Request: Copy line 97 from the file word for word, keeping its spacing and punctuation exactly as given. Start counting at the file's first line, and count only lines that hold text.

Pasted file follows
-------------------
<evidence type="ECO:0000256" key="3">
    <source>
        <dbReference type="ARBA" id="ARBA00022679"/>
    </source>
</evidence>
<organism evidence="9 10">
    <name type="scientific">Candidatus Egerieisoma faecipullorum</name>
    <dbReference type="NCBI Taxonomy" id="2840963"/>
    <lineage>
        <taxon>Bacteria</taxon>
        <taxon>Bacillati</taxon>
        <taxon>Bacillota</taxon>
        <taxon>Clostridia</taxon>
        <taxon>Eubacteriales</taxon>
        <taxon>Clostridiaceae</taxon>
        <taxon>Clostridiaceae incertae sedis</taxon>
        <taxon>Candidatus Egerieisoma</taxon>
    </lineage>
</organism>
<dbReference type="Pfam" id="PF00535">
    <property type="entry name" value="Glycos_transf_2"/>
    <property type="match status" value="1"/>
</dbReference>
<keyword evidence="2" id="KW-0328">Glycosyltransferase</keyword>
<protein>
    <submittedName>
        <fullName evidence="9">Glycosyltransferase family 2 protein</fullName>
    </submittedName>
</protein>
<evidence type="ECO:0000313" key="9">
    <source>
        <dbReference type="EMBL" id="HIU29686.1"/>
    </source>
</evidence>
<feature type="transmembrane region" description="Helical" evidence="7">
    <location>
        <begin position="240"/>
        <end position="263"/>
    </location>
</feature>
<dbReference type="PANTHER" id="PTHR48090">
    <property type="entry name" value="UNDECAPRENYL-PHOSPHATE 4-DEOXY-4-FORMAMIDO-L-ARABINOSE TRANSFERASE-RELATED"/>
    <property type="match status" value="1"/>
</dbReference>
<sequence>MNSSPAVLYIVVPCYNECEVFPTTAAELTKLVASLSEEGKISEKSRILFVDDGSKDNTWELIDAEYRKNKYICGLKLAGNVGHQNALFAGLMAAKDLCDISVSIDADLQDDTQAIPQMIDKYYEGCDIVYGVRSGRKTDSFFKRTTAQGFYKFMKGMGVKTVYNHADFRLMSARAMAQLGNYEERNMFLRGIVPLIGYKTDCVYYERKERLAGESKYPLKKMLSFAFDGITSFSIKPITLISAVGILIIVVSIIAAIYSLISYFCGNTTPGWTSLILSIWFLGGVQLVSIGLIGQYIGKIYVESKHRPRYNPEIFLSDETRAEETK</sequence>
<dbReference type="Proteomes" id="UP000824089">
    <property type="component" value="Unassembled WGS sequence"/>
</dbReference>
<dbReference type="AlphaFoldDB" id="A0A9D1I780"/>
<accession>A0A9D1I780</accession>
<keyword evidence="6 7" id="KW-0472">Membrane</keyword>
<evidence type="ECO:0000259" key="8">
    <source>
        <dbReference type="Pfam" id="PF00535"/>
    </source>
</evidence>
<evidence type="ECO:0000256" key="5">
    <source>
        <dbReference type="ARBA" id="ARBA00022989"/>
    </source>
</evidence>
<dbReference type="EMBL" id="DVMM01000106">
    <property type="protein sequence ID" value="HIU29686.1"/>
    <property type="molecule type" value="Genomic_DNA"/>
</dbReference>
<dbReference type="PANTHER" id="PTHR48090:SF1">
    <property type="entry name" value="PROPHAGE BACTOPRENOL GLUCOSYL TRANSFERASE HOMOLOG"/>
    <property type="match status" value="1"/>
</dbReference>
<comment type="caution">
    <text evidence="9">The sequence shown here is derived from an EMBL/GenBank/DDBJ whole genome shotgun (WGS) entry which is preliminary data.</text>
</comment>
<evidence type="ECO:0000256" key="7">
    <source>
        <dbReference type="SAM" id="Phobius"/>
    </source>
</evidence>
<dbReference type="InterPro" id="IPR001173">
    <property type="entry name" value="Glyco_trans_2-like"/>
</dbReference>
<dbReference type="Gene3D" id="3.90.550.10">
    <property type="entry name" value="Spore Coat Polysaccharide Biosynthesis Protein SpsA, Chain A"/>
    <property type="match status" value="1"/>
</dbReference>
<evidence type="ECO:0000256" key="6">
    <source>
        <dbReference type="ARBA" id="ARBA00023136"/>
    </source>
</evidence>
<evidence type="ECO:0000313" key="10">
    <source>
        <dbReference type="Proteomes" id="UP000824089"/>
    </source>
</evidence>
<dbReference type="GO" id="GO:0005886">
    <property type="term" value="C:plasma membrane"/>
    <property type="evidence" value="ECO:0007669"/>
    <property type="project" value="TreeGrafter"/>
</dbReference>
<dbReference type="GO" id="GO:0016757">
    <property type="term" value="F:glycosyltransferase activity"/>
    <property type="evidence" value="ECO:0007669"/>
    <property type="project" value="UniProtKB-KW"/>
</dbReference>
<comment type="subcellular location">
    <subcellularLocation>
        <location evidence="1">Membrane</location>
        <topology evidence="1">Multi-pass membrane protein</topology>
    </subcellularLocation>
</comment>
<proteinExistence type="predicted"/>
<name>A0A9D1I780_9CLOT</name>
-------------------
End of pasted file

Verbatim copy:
    <property type="evidence" value="ECO:0007669"/>